After a year of not doing too much with the program, I decided I needed some help and called to schedule a visit with the new program leader. She agreed that resetting my goals was a good idea now that all this heart stuff came into play, and came to my house to figure out what they could do for me. This sweet woman sat down with me for more than an hour discussing my situation and throwing ideas out for each need that I had. She mentioned being able to help me apply for state programs through the Department of Health and Human Services (DHHS), and disability. She even mentioned that they might be able to help my car get on the road again. I sent them a quote about the car, which ended up being $3,000 worth of repairs needed including regular maintenance, and she said they could only help with a small portion (possibly $300). She said if I get a second quote on just the necessities, they could try and get another local program to help fund some of the bill for the car repairs. I'm still waiting to hear about this, as I do not have any money to fix the car so I can get to appointments when I start driving again. Another option she gave me was to fund a summer recreational activity for me this summer. On a first come first serve basis they are trying to get children out and moving this summer by paying for a summer camp type activity. She expressed how they would be willing to work with my specific case, but maybe they could do four weeks of horseback riding or something along those lines. This is a cool idea, but I think I might ask them to instead help with a gym membership for the summer as it would be used more.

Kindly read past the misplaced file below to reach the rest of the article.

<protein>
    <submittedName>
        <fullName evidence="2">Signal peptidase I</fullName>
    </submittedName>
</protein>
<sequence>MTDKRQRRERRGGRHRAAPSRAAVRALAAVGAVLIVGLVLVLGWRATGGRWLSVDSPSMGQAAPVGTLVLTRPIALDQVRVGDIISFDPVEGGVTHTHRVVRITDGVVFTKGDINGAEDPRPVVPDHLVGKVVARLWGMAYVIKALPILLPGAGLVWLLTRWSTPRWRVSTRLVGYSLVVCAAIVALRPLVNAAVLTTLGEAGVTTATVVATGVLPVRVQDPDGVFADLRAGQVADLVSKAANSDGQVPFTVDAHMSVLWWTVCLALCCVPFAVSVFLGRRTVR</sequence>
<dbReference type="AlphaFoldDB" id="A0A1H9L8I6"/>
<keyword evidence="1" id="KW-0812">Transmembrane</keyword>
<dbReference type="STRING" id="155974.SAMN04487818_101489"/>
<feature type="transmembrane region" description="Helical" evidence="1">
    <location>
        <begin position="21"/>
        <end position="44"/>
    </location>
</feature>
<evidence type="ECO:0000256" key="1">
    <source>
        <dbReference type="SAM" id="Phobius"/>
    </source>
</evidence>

There were a few programs I heard about through Partners In Health that I can talk about separately, one being called the YEAH Council. It's similar to the family council but it's for the kids to get a chance to learn to advocate for themselves and educate adults on their medical setbacks. I will be looking into this but have not tried it yet. I was recommended to create a 'GoFundMe' page, where donations can be made towards a medical fund for me, and I have that up and running now as well (see 'Elaina's Lyme Fund'). I plan to do reviews and educate as many people as possible on the different programs I have learned about to save them the distress of feeling hopeless like I have. Maybe I can help someone to a better place in their journey one day. After all, that is what advocacy is all about.

3-4 Weeks After Surgery

After my emergency room visit on Easter day, I was able to concentrate on recovery the rest of post op week three. I had a visiting nurse come out on Monday morning and check up on me. The cannulated stitch in my upper thigh from the bypass incision site was removed, and all my vitals were checked. I ran through a list of medications with her to update her on any changes. Nothing had been changed yet, as I had not started reducing the Prednisone yet. I was anxious to start getting off of it, though, because I struggled with the side effects. One minute I was doing okay, and the next I was angry or bawling my eyes out. It also made me feel like I could eat the entire sink and still be hungry, a typical steroid side effect. I started becoming concerned with the fact that I was not losing any more weight from the fluid retention, and instead the weight was staying on. I tried not to concentrate on that. Being a young female who had worked so hard on my physique before surgery, I was disappointed in the aftermath. I needed to remember that none of these factors were permanent and I would soon be able to tone my muscles back to where they were. I struggled with the first stages of atrophy and my joint pain increased throughout the week. I practiced the exercises I was assigned by the Occupational Therapist to begin the process of strengthening my upper body through a series of controlled stretches. These were inspiring as I felt myself getting a little more controlled and having increased endurance each day. I also continued a long walk each day with lots of movement in between. Beginning the process of strengthening myself and getting moving again kept me going.